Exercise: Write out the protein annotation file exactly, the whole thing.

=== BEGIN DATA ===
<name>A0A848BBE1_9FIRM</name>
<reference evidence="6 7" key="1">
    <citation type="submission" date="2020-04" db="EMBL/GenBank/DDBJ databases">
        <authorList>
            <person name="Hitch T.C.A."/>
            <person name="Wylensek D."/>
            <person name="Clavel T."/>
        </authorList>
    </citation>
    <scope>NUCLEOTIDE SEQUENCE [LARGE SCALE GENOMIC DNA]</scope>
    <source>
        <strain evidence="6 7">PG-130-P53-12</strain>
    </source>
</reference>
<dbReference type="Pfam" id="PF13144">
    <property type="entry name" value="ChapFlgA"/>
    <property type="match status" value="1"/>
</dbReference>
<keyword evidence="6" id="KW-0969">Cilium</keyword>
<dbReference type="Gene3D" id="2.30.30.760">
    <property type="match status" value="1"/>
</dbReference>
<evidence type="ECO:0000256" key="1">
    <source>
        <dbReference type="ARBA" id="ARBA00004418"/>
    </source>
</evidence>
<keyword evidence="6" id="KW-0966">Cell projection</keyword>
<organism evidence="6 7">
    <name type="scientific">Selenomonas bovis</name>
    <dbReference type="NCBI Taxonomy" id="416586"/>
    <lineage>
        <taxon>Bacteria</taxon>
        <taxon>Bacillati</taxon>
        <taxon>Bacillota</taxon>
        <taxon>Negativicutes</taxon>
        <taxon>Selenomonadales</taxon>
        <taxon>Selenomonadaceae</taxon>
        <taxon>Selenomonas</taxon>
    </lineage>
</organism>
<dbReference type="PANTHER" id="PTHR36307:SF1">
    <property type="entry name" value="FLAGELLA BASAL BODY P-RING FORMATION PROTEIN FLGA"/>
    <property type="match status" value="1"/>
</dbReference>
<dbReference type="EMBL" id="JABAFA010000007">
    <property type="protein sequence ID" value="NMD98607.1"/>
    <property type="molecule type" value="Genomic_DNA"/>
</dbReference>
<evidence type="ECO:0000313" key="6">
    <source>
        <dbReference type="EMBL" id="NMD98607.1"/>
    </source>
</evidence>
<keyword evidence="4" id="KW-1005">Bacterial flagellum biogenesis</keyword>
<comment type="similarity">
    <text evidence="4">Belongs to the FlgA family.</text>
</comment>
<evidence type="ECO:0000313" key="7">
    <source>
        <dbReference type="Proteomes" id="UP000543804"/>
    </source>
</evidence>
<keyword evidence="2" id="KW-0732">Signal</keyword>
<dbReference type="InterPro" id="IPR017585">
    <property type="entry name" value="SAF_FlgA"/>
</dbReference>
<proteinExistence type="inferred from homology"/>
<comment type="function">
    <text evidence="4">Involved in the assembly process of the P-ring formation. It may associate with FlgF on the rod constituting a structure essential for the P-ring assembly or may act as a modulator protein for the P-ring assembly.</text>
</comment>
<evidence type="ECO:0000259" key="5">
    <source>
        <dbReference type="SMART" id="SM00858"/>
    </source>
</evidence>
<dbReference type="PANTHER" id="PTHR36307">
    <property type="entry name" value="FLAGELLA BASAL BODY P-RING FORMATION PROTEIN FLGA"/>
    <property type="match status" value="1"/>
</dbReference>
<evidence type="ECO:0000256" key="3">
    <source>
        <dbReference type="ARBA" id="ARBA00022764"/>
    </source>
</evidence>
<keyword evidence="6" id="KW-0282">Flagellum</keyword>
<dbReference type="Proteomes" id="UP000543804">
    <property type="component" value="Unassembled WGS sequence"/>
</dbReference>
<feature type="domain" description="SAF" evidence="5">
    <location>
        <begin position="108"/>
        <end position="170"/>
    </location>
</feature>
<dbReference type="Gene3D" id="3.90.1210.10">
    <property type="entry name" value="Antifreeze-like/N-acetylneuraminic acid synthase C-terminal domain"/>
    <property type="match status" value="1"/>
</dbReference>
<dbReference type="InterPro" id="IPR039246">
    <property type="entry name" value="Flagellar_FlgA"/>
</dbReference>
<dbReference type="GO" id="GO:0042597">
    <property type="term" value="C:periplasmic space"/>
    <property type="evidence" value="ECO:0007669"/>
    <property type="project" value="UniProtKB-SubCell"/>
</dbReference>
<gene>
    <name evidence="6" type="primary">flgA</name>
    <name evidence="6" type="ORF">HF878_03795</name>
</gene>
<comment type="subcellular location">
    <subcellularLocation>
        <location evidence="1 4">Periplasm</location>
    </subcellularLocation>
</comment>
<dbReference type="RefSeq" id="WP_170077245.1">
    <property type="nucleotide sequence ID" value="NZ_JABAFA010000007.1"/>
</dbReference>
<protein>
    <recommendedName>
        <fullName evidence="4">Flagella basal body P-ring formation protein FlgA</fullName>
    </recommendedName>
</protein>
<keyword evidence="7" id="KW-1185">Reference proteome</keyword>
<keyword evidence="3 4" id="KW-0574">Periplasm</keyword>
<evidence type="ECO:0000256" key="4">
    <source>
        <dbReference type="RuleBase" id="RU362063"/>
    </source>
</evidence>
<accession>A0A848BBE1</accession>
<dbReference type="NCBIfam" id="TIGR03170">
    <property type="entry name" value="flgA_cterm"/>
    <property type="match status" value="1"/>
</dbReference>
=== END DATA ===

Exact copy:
<name>A0A848BBE1_9FIRM</name>
<reference evidence="6 7" key="1">
    <citation type="submission" date="2020-04" db="EMBL/GenBank/DDBJ databases">
        <authorList>
            <person name="Hitch T.C.A."/>
            <person name="Wylensek D."/>
            <person name="Clavel T."/>
        </authorList>
    </citation>
    <scope>NUCLEOTIDE SEQUENCE [LARGE SCALE GENOMIC DNA]</scope>
    <source>
        <strain evidence="6 7">PG-130-P53-12</strain>
    </source>
</reference>
<dbReference type="Pfam" id="PF13144">
    <property type="entry name" value="ChapFlgA"/>
    <property type="match status" value="1"/>
</dbReference>
<keyword evidence="6" id="KW-0969">Cilium</keyword>
<dbReference type="Gene3D" id="2.30.30.760">
    <property type="match status" value="1"/>
</dbReference>
<evidence type="ECO:0000256" key="1">
    <source>
        <dbReference type="ARBA" id="ARBA00004418"/>
    </source>
</evidence>
<keyword evidence="6" id="KW-0966">Cell projection</keyword>
<organism evidence="6 7">
    <name type="scientific">Selenomonas bovis</name>
    <dbReference type="NCBI Taxonomy" id="416586"/>
    <lineage>
        <taxon>Bacteria</taxon>
        <taxon>Bacillati</taxon>
        <taxon>Bacillota</taxon>
        <taxon>Negativicutes</taxon>
        <taxon>Selenomonadales</taxon>
        <taxon>Selenomonadaceae</taxon>
        <taxon>Selenomonas</taxon>
    </lineage>
</organism>
<dbReference type="PANTHER" id="PTHR36307:SF1">
    <property type="entry name" value="FLAGELLA BASAL BODY P-RING FORMATION PROTEIN FLGA"/>
    <property type="match status" value="1"/>
</dbReference>
<dbReference type="EMBL" id="JABAFA010000007">
    <property type="protein sequence ID" value="NMD98607.1"/>
    <property type="molecule type" value="Genomic_DNA"/>
</dbReference>
<evidence type="ECO:0000313" key="6">
    <source>
        <dbReference type="EMBL" id="NMD98607.1"/>
    </source>
</evidence>
<keyword evidence="4" id="KW-1005">Bacterial flagellum biogenesis</keyword>
<comment type="similarity">
    <text evidence="4">Belongs to the FlgA family.</text>
</comment>
<evidence type="ECO:0000313" key="7">
    <source>
        <dbReference type="Proteomes" id="UP000543804"/>
    </source>
</evidence>
<keyword evidence="2" id="KW-0732">Signal</keyword>
<dbReference type="InterPro" id="IPR017585">
    <property type="entry name" value="SAF_FlgA"/>
</dbReference>
<proteinExistence type="inferred from homology"/>
<comment type="function">
    <text evidence="4">Involved in the assembly process of the P-ring formation. It may associate with FlgF on the rod constituting a structure essential for the P-ring assembly or may act as a modulator protein for the P-ring assembly.</text>
</comment>
<evidence type="ECO:0000259" key="5">
    <source>
        <dbReference type="SMART" id="SM00858"/>
    </source>
</evidence>
<dbReference type="PANTHER" id="PTHR36307">
    <property type="entry name" value="FLAGELLA BASAL BODY P-RING FORMATION PROTEIN FLGA"/>
    <property type="match status" value="1"/>
</dbReference>
<evidence type="ECO:0000256" key="3">
    <source>
        <dbReference type="ARBA" id="ARBA00022764"/>
    </source>
</evidence>
<keyword evidence="6" id="KW-0282">Flagellum</keyword>
<dbReference type="Proteomes" id="UP000543804">
    <property type="component" value="Unassembled WGS sequence"/>
</dbReference>
<feature type="domain" description="SAF" evidence="5">
    <location>
        <begin position="108"/>
        <end position="170"/>
    </location>
</feature>
<dbReference type="Gene3D" id="3.90.1210.10">
    <property type="entry name" value="Antifreeze-like/N-acetylneuraminic acid synthase C-terminal domain"/>
    <property type="match status" value="1"/>
</dbReference>
<dbReference type="InterPro" id="IPR039246">
    <property type="entry name" value="Flagellar_FlgA"/>
</dbReference>
<dbReference type="GO" id="GO:0042597">
    <property type="term" value="C:periplasmic space"/>
    <property type="evidence" value="ECO:0007669"/>
    <property type="project" value="UniProtKB-SubCell"/>
</dbReference>
<gene>
    <name evidence="6" type="primary">flgA</name>
    <name evidence="6" type="ORF">HF878_03795</name>
</gene>
<comment type="subcellular location">
    <subcellularLocation>
        <location evidence="1 4">Periplasm</location>
    </subcellularLocation>
</comment>
<dbReference type="RefSeq" id="WP_170077245.1">
    <property type="nucleotide sequence ID" value="NZ_JABAFA010000007.1"/>
</dbReference>
<protein>
    <recommendedName>
        <fullName evidence="4">Flagella basal body P-ring formation protein FlgA</fullName>
    </recommendedName>
</protein>
<keyword evidence="7" id="KW-1185">Reference proteome</keyword>
<keyword evidence="3 4" id="KW-0574">Periplasm</keyword>
<evidence type="ECO:0000256" key="4">
    <source>
        <dbReference type="RuleBase" id="RU362063"/>
    </source>
</evidence>
<accession>A0A848BBE1</accession>
<dbReference type="NCBIfam" id="TIGR03170">
    <property type="entry name" value="flgA_cterm"/>
    <property type="match status" value="1"/>
</dbReference>